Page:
So who is John Bond? He's a Mississippi State guy who feels he has done enough talking for now. Bond had his attorney, Phil Abernathy of Jackson, Miss., call me Monday to decline comment for this story.Read the whole thing.
But Abernathy did tell me one thing. Well, he implied one thing. He implied that ESPN.com and The New York Times made an enormous error in their stories -- the same error, it turns out. And it's an error so large that, if this were a court of law, the case against Cam Newton would be thrown out in a hail of laughter.
Before I tell you the error, let me tell you the background:
Last week, Bond told ESPN.com and the Times that someone claiming to represent Newton had offered him to Mississippi State for a large sum of money, back when Newton was in junior college during the 2009-10 school year. ESPN.com and the Times reported that the middle man in question, the guy trying to sell Newton to Bond, was Bond's former teammate at Mississippi State, Kenny Rogers.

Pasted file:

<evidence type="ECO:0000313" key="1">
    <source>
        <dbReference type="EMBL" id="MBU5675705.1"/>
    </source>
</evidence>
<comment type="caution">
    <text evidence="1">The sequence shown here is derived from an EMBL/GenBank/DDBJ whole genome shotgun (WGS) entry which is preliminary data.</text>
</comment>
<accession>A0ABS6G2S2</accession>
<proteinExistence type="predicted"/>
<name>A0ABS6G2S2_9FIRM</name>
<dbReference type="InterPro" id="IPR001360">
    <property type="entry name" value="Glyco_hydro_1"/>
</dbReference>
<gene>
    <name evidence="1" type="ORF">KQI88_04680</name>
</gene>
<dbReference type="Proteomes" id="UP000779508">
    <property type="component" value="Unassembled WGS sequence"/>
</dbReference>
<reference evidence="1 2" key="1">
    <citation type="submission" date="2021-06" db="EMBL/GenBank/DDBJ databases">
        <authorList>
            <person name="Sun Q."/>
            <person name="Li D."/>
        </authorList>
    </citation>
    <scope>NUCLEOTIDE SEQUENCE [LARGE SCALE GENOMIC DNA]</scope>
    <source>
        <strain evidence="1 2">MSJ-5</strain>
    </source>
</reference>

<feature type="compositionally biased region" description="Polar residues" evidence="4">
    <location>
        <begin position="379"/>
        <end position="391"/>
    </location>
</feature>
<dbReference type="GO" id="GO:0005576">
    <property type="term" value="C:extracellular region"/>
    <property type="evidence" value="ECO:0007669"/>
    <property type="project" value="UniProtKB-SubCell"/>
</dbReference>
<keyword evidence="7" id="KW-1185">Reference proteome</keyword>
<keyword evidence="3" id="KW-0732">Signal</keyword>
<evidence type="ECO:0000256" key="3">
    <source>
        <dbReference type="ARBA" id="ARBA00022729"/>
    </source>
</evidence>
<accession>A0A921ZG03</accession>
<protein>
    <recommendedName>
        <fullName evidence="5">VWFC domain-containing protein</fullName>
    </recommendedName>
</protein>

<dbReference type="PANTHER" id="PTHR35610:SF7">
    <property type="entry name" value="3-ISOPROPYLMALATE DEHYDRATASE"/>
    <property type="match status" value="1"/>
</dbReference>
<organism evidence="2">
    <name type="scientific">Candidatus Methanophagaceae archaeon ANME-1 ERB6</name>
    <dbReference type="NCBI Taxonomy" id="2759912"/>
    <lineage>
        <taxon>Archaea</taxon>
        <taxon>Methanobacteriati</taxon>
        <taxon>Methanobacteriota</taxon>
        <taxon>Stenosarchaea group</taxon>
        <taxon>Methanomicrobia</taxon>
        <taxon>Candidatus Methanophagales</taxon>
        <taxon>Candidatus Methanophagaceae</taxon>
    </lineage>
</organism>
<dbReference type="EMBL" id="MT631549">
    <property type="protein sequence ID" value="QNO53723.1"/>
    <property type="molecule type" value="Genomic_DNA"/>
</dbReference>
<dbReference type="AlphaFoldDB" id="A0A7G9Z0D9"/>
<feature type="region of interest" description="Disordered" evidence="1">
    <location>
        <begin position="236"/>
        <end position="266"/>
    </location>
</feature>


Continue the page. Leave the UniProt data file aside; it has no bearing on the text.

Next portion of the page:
That would be a first-hand witness, speaking on the record, about a major NCAA violation. Short of a paper trail, that would be some damning evidence.
If it were accurate.
But it's not.
"John Bond never named Kenny Rogers," Abernathy told me, implying that ESPN.com and The New York Times had erred in their reporting.
Lein Shory looks at the connections between the the Times' Pete Thamel, FoxSports.com's Thayer Evans, ESPN's Mark Schlabach, and Florida's Urban Meyer.
Kevin Scarbinsky thinks the current media assault on Newton amounts to "character assassination." Paul Finebaum, who knows from character assassination, surprisingly agrees.
For his part, Meyer denies any involvement to the Gainesville Sun's Pat Dooley; CBS's Adam Jacobi thinks otherwise.